UPDATED August 5, 9:10 p.m. ET: Donald Trump endorsed Paul Ryan and Sen. John McCain at a rally in Green Bay, Wis. "I support and endorse our speaker of the house Paul Ryan," said Trump before calling Ryan a "good man." "And we may disagree on a couple of things but mostly we agree and we're going to get it done and do a lot of wonderful things," Trump said. Trump also endorsed Sen. John McCain saying he holds the "highest esteem" for "his service to the country in uniform and public office."

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While Republican presidential nominee Donald Trump still refuses to endorse House Speaker Paul Ryan's reelection bid, his running mate Mike Pence has formally thrown support behind Ryan, the Washington Post reports

Pence called Ryan a "strong conservative leader" during a Wednesday interview on Fox News, and said that he endorsed Ryan only after discussing the matter with Trump, who allegedly "strongly encouraged" him to make the announcement. 

Trump said he was giving "serious consideration" to both Ryan and Ryan's opponent Paul Nehlen, who recently defended Trump's comments in response to a fallen U.S. soldier's Muslim parents, the Washington Post reported. "I like Paul, but these are horrible times for our country," Trump said. "We need very strong leadership. We need very, very strong leadership. And I'm just not quite there yet. I'm not quite there yet."

Trump's remarks are similar to what Ryan said about endorsing Trump in a May interview. "I'm just not ready to do that at this point. I'm not there right now," Ryan said.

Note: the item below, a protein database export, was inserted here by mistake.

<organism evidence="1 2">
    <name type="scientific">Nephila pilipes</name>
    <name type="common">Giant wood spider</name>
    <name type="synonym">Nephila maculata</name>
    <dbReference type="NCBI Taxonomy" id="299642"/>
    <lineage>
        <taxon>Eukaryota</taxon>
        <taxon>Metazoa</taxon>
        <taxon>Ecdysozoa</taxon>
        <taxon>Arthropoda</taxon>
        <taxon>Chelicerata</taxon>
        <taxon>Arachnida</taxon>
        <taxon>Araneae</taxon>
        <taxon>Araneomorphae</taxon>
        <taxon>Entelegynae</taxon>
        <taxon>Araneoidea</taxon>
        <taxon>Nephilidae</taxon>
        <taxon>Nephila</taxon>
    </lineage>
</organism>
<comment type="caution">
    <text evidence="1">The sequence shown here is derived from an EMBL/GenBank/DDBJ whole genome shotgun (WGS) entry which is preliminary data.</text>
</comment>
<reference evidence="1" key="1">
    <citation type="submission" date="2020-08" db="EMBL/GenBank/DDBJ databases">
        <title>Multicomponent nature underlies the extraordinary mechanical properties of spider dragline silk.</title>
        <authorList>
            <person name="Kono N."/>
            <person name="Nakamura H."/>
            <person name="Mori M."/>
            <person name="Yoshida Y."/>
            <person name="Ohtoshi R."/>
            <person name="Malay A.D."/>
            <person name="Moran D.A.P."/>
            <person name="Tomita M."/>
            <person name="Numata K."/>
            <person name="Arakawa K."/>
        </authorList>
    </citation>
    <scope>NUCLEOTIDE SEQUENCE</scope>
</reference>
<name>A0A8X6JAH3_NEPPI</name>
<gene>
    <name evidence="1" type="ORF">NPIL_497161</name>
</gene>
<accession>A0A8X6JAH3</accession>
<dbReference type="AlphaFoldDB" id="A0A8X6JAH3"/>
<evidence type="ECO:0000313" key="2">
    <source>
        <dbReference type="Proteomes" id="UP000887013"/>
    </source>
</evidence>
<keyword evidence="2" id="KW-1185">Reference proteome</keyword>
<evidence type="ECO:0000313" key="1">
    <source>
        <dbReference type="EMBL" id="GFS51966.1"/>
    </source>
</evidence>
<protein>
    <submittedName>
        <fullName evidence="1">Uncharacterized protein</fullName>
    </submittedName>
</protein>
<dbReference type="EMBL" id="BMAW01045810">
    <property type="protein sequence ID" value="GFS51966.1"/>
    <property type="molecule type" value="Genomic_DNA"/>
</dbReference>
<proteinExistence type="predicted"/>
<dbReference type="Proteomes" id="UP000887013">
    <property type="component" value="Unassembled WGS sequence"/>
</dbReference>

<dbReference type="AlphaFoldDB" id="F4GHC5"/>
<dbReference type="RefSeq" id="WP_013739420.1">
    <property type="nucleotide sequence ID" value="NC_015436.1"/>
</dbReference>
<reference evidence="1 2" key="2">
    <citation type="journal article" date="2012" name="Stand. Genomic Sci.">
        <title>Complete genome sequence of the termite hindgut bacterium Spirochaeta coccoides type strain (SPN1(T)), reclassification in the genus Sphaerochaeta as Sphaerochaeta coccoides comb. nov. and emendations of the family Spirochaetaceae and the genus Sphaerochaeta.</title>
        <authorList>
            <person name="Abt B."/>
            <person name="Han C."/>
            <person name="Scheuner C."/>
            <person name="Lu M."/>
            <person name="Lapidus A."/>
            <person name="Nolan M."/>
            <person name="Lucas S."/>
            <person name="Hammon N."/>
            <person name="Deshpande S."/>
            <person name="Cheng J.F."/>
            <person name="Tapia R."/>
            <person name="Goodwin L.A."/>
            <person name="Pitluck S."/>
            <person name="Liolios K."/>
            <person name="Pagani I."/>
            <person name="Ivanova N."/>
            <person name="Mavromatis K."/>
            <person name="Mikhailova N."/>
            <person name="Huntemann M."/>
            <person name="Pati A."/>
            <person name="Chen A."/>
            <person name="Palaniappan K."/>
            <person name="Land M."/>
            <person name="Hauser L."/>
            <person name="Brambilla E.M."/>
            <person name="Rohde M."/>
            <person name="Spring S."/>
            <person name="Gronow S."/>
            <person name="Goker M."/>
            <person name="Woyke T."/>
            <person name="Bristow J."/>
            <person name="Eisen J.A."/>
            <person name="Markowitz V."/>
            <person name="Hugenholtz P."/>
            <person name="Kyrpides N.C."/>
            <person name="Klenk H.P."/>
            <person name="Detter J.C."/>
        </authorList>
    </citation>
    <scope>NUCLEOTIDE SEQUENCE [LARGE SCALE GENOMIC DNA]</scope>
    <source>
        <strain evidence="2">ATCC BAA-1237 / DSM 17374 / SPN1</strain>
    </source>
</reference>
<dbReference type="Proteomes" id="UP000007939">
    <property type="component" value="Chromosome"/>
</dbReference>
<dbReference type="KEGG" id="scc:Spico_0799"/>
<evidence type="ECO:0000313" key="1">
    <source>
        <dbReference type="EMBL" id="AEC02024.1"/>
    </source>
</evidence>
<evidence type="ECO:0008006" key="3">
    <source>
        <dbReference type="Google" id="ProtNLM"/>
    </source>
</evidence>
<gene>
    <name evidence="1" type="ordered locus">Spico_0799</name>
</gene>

Trump refusing to endorse Ryan also comes after Ryan's comments against Trump and in favor of the fallen soldier's parents. In a statement Ryan said: "Many Muslim Americans have served valiantly in our military, and made the ultimate sacrifice. Captain Khan was one such brave example. His sacrifice—and that of Khizr and Ghazala Khan—should always be honored. Period."

According to The Washington Post, Trump said he hasn't endorsed Sen. John McCain, who is also Chairman of the Senate's Armed Services Committee, because he's "always felt that he [McCain] should have done a much better job for the vets."

Like Ryan, John McCain released a statement condemning Trump's comments against the family of slain war hero:

"In recent days, Donald Trump disparaged a fallen soldier's parents. He has suggested that the likes of their son should not be allowed in the United States—to say nothing of entering its service. I cannot emphasize enough how deeply I disagree with Mr. Trump's statement. I hope Americans understand that the remarks do not represent the views of our Republican Party, its officers, or candidates."

McCain also said in the statement that Trump needs to lead by example and that just because he's been named the Republican presidential nominee, he didn't have "unfettered license to defame those who are the best among us."

Last year, Trump called McCain a "dummy" and questioned whether McCain was a war hero by saying, "I like people who weren't captured."